We begin a two-part tutorial explaining Pro Tools' powerful facilities for automating your mix.
Pro Tools has one of the most sophisticated automation systems of any mix environment that money can buy. What's more, the LE and Free versions of Pro Tools share nearly all the features of the TDM 'Daddy' configurations. Various automation issues have crept into this Pro Tools column over the past two years, but this month we're going to give the subject the undivided attention it deserves.
Mixing is undertaken to meet two requirements of the music recording process: one artistic and one technical. Artistically speaking, the mix stage lets you balance and blend the elements of your recording in terms of level, position (panning) and tone (EQ). The technical side is about getting the best out of (and respecting the limits of) the recording medium/format where the music will end up being stored and reproduced. This is mainly about controlling the dynamic range of the sounds and complete mix (the difference between the quietest and loudest parts of the music).
With a simple song that doesn't change much in terms of level and instrumentation, it's possible to play through your session several times while adjusting mixer and plug-in settings until you achieve the sound you want. The song can then be bounced to disk and your project is complete. More often, though, a particular static setup of the mixer will not suffice for the whole song, so changes need to be made at particular points throughout to handle variation in instrumentation or arrangement and to add dynamics and interest. Like many audio mixers and programs, Pro Tools can store parameter data for the mixer with respect to time, resulting in the mixer changing throughout the session. These changes fall into two categories: dynamic automation, where control movements are recorded in real time for future playback, and snapshot automation, where a complete (static) mixer state is taken and applied at a point in time.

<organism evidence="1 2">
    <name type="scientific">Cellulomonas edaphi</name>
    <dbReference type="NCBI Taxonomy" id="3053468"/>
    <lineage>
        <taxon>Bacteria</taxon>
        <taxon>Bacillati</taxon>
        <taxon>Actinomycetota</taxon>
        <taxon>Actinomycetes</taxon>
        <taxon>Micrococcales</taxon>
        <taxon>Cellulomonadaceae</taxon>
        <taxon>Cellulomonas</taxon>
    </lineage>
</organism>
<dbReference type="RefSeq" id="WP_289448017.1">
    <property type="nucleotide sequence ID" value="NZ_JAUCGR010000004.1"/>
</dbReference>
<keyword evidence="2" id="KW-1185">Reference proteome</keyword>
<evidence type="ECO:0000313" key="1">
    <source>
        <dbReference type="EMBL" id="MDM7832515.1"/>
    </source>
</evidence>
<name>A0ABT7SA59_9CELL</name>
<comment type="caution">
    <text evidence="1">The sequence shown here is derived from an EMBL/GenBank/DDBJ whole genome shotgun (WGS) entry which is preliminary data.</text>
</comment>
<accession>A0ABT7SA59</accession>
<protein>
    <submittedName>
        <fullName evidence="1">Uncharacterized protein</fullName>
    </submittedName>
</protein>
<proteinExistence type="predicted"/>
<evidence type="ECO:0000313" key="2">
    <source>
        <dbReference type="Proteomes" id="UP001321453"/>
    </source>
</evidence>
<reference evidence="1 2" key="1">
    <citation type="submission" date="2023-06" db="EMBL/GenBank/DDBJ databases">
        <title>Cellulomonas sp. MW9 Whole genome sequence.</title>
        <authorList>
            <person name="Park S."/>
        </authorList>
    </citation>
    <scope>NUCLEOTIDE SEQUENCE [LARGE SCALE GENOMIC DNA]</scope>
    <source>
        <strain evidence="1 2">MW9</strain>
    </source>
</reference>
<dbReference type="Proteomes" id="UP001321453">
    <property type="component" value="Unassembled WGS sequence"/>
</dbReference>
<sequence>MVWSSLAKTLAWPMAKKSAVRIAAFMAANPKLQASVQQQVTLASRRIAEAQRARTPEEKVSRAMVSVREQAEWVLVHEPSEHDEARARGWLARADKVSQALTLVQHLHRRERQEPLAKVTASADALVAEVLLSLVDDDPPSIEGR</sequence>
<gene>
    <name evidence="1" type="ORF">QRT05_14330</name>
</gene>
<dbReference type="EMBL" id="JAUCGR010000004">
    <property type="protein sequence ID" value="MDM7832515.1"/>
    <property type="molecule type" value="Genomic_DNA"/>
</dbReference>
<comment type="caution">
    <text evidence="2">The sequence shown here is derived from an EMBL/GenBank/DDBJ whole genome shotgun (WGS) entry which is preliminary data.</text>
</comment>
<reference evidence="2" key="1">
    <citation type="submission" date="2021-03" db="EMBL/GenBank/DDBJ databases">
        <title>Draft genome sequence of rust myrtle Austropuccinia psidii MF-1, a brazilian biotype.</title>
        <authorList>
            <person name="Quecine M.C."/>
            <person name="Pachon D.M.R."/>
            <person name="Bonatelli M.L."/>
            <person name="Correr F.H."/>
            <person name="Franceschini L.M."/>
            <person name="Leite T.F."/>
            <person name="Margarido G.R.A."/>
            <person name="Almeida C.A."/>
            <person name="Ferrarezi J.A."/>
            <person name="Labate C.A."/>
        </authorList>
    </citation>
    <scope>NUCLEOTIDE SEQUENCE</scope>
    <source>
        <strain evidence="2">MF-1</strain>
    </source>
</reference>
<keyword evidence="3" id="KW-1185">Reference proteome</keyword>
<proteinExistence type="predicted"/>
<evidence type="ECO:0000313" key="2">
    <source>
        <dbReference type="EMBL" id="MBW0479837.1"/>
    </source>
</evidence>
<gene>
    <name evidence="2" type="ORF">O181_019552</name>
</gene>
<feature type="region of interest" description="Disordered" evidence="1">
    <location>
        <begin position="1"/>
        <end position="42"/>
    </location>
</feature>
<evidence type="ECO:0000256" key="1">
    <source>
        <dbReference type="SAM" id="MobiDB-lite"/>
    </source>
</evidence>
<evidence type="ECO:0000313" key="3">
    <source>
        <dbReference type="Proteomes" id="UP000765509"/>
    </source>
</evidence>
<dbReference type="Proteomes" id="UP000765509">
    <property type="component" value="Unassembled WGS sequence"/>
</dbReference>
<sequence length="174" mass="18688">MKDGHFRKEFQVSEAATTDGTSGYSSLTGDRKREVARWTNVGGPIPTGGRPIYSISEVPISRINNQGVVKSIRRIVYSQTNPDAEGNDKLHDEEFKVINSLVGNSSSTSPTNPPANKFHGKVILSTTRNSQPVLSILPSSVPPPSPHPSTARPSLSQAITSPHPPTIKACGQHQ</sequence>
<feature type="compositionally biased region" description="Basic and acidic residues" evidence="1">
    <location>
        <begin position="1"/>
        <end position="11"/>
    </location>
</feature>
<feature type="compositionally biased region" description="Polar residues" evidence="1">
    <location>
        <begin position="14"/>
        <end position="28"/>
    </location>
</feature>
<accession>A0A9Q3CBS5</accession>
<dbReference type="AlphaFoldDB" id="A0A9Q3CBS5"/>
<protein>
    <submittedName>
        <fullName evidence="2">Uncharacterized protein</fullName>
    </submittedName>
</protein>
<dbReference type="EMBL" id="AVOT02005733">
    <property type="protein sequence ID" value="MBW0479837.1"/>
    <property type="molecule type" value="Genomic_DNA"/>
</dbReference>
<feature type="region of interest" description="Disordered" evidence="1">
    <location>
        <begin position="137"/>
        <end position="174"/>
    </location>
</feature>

For many people, the first taste of mix automation occurs when a particular plug-in effect is required at one point in the song, but not in others. A simple way to achieve this is to insert the plug-in on the track, but bypass it during the parts of the track where it's not required. The basic parameters on the mixer (faders, pans, mutes and sends) are always ready to be automated, but plug-in automation must be pre-enabled before you can use it. This is achieved from within the plug-in window by pressing the 'auto' button (which appeared as 'automation' in earlier versions of Pro Tools), leading to the window shown above.